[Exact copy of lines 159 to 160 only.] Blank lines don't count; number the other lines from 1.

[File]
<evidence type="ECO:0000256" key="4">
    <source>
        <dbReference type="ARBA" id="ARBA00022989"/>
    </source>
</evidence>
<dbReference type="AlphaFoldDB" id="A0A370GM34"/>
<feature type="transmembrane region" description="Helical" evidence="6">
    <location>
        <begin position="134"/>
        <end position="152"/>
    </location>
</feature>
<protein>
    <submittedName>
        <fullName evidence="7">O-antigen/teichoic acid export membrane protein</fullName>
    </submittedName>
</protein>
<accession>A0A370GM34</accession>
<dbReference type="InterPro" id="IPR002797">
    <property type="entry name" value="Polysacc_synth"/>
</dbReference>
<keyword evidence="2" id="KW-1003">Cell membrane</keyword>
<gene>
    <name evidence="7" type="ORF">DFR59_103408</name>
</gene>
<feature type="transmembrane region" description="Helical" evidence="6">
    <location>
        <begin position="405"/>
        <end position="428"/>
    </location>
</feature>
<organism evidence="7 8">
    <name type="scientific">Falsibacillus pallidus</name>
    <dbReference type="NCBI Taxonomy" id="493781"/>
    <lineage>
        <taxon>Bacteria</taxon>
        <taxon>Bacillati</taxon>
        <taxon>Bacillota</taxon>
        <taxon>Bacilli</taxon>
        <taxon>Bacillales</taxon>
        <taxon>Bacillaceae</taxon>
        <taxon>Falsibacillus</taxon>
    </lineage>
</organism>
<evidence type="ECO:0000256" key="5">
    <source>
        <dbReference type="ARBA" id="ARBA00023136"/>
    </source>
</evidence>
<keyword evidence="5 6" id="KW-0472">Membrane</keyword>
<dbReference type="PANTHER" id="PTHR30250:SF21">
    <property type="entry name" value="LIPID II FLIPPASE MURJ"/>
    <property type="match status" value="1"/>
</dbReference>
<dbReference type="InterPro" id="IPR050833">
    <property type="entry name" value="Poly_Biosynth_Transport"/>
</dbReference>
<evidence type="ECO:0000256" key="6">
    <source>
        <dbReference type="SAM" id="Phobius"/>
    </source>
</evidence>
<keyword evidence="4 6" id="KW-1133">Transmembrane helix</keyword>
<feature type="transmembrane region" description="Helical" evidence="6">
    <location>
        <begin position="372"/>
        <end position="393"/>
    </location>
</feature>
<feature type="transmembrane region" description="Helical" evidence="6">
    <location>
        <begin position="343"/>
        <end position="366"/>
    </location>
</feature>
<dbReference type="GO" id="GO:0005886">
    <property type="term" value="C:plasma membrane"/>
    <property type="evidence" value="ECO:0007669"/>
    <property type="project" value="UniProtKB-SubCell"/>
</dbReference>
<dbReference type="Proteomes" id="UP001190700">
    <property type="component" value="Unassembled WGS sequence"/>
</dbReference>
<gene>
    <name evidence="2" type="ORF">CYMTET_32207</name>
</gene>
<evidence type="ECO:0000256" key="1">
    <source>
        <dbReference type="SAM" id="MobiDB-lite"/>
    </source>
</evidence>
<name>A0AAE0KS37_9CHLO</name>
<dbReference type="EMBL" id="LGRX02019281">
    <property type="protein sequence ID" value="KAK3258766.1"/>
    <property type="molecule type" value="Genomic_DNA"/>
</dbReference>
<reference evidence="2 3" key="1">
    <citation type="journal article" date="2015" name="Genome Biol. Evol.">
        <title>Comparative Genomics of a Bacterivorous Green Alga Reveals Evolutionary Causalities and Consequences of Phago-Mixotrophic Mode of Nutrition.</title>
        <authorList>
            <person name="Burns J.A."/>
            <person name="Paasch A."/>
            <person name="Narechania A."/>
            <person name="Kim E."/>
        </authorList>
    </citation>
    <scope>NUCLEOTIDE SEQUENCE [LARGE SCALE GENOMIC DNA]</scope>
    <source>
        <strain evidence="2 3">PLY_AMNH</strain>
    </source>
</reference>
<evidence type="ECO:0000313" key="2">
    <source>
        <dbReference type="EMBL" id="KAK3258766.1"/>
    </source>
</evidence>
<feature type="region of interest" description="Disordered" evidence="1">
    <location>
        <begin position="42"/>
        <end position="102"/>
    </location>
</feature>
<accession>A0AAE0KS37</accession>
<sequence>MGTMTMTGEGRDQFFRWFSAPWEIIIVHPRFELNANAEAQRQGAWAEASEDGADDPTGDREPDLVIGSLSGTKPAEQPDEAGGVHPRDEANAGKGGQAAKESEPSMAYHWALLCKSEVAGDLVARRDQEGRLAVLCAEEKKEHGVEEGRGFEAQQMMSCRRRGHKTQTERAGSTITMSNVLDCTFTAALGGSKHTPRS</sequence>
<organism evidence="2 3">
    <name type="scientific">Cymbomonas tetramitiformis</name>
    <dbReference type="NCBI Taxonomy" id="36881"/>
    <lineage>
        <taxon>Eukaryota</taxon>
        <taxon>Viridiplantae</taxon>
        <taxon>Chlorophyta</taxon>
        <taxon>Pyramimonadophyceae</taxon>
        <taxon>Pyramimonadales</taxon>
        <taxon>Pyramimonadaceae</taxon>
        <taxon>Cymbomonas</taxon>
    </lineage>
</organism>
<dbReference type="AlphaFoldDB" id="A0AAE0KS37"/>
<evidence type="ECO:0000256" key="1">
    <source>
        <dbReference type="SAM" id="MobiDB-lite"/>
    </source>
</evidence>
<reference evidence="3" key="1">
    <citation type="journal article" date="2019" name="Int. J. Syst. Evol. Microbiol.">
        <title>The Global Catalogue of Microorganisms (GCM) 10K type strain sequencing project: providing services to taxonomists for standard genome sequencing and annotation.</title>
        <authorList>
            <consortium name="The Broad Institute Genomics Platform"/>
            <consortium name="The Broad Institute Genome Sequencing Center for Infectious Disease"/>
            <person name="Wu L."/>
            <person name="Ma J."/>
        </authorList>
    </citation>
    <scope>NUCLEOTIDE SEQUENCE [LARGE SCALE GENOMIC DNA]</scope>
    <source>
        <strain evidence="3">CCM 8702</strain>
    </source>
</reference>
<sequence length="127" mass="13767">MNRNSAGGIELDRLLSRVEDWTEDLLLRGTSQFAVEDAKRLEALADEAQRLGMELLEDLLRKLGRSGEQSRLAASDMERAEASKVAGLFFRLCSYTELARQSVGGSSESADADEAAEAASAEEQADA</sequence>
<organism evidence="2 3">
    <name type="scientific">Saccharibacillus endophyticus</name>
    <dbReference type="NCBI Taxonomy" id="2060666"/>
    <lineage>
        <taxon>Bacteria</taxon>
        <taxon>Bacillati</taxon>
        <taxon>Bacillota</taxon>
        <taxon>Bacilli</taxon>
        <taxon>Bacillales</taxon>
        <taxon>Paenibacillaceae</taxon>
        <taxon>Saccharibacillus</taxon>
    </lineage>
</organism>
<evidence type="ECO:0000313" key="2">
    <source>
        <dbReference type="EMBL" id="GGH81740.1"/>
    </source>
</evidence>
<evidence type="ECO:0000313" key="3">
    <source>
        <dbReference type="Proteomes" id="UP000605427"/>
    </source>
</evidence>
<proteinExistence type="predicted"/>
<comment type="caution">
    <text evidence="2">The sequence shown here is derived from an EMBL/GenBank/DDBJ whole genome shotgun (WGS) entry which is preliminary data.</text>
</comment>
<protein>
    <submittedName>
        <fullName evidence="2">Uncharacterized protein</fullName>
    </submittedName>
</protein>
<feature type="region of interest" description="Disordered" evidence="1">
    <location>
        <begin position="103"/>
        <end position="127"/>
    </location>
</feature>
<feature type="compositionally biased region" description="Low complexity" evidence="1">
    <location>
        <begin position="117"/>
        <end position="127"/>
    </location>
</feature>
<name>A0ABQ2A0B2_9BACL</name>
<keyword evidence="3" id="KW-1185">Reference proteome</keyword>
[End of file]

<sequence length="127" mass="13767">MNRNSAGGIELDRLLSRVEDWTEDLLLRGTSQFAVEDAKRLEALADEAQRLGMELLEDLLRKLGRSGEQSRLAASDMERAEASKVAGLFFRLCSYTELARQSVGGSSESADADEAAEAASAEEQADA</sequence>
<organism evidence="2 3">